Outside the SSR, Carter’s hotel of women is becoming a bit more interesting as it develops into more than just another symbol of the gender segregation Carter faces. However, its added intrigue is completely due to outside influences as one of her neighbors proves to have more to her than meets the eye. Dottie Underwood (Bridget Regan) has become an anomaly within the pristine, value holding world when she shows off hidden ninja skills to dispatch a threat to Carter. Though Regan’s performance as she switched from bubbly woman into cold-blooded killer resembled a robot, this turn is interesting, and hopefully she will become more so as her intentions are fleshed out as the series continues its short run.
Besides these elements of the story and characters, “The Blitzkrieg Button” didn’t do enough to make these details worth it. Though the SSR agents has a good week, even Dominic Cooper’s fantastic guest appearance in a role that he has mastered and Stan Lee’s obligatory cameo couldn’t save the episode from weak developments, plot device driven character traits, and a weakly constructed script, all of which are unfortunate. Jarvis’ “tell” is the worst character trait plot device in this episode as it is such a stray from the tough soldier that we saw underneath the butler exterior in the previous episode as he refused to break under SSR interrogation. James D’Arcy’s performance suffered this week because of the poor construction of his character within the story, the direct result of weak storytelling, the other outcome of which is definitely the rough feel of the entire episode.
Though the majority of the other performances were nothing spectacular, Hayley Atwell continues to hold strong as the spunky Peggy Carter, her confrontation with Stark at the end of the episode being her strongest of the week. Atwell is doing a fantastic job of moving her character from the point where she began this season – as a gung-ho female agent looking to prove herself in a male dominated world – to where she is finding herself – a woman whose role continues to be governed by the men in her life, whether they’re her friends or not. This is a frustrating position for Agent Carter, and Atwell is developing her character brilliantly.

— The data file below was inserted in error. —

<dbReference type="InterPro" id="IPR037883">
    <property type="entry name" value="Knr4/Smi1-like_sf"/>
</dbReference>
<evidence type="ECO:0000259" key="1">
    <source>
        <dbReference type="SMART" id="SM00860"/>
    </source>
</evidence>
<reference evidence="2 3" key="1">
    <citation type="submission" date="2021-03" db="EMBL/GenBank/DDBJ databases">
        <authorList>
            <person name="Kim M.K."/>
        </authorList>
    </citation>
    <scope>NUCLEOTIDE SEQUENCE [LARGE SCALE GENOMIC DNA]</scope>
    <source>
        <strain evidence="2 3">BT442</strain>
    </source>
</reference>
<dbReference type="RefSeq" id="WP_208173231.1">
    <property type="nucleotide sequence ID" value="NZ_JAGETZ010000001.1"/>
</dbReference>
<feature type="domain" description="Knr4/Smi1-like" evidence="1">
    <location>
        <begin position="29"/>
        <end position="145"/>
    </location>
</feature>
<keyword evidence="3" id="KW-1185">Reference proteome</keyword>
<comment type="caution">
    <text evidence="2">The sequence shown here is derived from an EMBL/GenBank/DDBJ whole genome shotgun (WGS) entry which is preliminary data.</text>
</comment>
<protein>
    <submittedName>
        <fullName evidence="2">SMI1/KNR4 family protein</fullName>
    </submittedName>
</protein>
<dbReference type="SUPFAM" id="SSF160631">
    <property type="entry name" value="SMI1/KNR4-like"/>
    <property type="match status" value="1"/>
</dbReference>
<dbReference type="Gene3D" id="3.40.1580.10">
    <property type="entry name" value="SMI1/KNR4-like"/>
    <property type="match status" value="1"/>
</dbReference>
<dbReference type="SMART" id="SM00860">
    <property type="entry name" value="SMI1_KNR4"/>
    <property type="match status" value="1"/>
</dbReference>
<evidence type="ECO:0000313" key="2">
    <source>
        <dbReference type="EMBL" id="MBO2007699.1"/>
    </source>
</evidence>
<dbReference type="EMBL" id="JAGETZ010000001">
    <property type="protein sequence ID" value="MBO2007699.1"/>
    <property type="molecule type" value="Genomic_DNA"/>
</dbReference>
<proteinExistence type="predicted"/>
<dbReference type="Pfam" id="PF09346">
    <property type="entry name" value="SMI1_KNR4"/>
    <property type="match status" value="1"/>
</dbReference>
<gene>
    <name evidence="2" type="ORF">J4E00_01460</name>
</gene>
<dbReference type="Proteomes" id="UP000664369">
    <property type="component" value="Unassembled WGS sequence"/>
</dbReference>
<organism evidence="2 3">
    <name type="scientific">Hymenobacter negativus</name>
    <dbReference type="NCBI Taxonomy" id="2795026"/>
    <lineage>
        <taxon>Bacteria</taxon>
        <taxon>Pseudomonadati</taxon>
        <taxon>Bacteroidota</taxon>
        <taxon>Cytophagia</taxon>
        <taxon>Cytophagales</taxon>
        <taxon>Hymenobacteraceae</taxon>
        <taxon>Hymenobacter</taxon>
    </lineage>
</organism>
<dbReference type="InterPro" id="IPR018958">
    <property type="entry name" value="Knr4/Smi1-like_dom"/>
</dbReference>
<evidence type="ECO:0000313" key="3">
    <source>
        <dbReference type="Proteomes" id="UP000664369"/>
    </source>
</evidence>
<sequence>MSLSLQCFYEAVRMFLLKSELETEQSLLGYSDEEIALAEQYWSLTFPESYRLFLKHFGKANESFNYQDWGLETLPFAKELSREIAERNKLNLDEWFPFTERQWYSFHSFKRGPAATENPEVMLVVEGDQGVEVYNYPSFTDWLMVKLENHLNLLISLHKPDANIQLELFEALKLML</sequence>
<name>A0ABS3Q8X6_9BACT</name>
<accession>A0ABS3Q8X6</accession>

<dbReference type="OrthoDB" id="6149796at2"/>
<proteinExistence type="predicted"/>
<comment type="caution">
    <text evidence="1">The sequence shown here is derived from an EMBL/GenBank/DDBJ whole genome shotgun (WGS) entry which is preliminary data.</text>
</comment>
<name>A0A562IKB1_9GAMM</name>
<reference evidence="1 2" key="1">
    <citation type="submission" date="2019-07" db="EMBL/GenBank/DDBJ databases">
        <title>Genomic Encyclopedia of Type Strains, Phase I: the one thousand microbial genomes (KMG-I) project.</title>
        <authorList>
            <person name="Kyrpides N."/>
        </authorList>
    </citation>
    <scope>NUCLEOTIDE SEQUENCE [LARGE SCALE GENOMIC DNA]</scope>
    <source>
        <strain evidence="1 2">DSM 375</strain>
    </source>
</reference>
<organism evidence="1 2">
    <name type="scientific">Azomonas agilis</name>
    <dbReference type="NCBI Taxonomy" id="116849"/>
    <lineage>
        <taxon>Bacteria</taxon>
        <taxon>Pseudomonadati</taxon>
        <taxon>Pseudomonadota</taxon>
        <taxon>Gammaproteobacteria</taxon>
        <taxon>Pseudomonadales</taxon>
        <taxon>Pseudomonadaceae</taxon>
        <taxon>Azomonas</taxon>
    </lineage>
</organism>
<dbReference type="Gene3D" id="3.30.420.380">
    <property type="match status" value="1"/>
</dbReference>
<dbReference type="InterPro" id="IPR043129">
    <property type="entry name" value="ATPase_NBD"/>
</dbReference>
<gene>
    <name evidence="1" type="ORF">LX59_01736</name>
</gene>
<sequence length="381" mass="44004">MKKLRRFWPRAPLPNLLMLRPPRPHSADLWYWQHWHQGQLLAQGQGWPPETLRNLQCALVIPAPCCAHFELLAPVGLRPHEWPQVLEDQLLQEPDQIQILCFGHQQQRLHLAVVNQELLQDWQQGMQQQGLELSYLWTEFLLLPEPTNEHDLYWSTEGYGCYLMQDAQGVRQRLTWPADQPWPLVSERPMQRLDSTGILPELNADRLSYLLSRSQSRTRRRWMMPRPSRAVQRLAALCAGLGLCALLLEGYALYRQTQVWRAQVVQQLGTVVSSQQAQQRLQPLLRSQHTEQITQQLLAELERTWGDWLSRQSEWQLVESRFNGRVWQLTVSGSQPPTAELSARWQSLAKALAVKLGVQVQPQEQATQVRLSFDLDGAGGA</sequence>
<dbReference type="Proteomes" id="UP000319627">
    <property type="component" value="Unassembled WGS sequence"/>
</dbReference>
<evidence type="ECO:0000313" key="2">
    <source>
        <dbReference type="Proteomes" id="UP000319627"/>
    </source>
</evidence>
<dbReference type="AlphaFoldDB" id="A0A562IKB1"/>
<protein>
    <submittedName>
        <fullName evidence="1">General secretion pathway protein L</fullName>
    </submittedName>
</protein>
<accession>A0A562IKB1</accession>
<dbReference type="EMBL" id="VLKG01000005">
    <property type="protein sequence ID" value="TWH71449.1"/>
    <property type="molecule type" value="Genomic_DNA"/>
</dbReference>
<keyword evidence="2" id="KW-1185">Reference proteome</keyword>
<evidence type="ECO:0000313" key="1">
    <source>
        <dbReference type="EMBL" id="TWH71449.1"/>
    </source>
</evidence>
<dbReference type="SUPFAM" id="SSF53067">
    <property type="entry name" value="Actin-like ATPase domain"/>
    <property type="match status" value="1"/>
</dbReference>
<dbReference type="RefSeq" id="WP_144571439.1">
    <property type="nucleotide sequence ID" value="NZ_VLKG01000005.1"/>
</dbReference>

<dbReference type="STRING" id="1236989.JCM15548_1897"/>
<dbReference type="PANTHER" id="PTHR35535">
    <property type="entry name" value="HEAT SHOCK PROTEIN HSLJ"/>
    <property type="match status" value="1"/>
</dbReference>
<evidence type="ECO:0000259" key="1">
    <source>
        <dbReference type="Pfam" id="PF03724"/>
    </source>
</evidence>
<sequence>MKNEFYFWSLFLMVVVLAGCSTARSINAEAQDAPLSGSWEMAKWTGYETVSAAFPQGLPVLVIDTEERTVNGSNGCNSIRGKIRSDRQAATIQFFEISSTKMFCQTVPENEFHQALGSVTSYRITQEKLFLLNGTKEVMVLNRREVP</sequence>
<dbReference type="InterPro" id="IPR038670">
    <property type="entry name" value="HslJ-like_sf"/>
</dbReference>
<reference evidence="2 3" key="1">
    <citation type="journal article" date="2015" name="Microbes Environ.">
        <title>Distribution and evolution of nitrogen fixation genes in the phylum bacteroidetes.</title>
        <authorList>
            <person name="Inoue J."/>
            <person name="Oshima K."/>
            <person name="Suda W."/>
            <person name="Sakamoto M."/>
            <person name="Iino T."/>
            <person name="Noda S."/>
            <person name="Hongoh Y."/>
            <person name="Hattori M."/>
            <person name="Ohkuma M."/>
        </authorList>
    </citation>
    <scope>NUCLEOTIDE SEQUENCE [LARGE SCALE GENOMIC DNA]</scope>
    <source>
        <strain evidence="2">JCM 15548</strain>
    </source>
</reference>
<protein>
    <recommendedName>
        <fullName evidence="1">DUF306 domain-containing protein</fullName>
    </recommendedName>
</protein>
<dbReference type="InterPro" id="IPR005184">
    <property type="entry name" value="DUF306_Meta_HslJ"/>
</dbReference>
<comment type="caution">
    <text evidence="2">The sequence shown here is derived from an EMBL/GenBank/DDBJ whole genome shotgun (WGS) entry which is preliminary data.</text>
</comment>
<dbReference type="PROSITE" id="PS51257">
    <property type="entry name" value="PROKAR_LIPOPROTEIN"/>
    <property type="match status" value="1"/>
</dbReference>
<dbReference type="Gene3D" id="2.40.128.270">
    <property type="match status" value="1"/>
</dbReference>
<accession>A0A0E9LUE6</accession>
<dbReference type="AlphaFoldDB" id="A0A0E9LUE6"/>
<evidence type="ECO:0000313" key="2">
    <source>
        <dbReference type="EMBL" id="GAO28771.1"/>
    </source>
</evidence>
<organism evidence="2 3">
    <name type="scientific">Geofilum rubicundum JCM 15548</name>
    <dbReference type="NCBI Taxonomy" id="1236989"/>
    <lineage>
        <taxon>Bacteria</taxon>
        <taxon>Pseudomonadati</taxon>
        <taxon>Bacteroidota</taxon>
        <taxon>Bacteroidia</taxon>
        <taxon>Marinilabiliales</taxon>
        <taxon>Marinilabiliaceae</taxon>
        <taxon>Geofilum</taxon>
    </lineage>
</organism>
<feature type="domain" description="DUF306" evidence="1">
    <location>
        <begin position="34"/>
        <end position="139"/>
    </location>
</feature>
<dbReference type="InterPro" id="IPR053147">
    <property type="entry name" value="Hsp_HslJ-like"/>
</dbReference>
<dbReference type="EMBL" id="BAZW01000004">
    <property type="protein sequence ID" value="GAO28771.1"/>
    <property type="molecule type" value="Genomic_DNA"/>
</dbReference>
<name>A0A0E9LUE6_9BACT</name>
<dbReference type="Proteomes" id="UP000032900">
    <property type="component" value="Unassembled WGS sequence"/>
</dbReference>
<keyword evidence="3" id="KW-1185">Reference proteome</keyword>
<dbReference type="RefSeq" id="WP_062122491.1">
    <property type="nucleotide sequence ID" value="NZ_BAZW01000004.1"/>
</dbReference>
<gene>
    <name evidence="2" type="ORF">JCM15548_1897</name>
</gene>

Even if D’Arcy wasn’t as strong this week as he has been, Dominic Cooper put in an impressive performance while Enver Gjokaj continues to impress, but it is Chad Michael Murray who has one of the best scenes this week. Opposite Atwell, Murray brilliantly delivers a stomping message to his female colleague that under no terms will a man ever consider her an equal, clearly laying himself out as one of those men. It is a sad realization that Carter has been fighting, and though we know who she is and what she does in the name of democracy, his words still sting, and Murray delivers his lines to the perfect effect.
It is unfortunate yet almost inevitable with a series of this type that at least one weak episode will make its way out of the wood work, but the hope was that Agent Carter’s eight episode run would be short enough to hold these episodes to a higher standard. Instead, “The Blitzkrieg Button” delivered its revelations and plot points without precision, resulting in a clunky episode that needed massive rethinking. The episode picked up a little steam toward the end, but not by much as it is clearly meant as setup for what is to come next week. Hopefully that means that next weeks’ episode will put the revealed plot devices from this week to good use and will be a return to the Agent Carter we know.(2.5 / 5)
(Photos copyright: ABC Studios, Marvel Studios)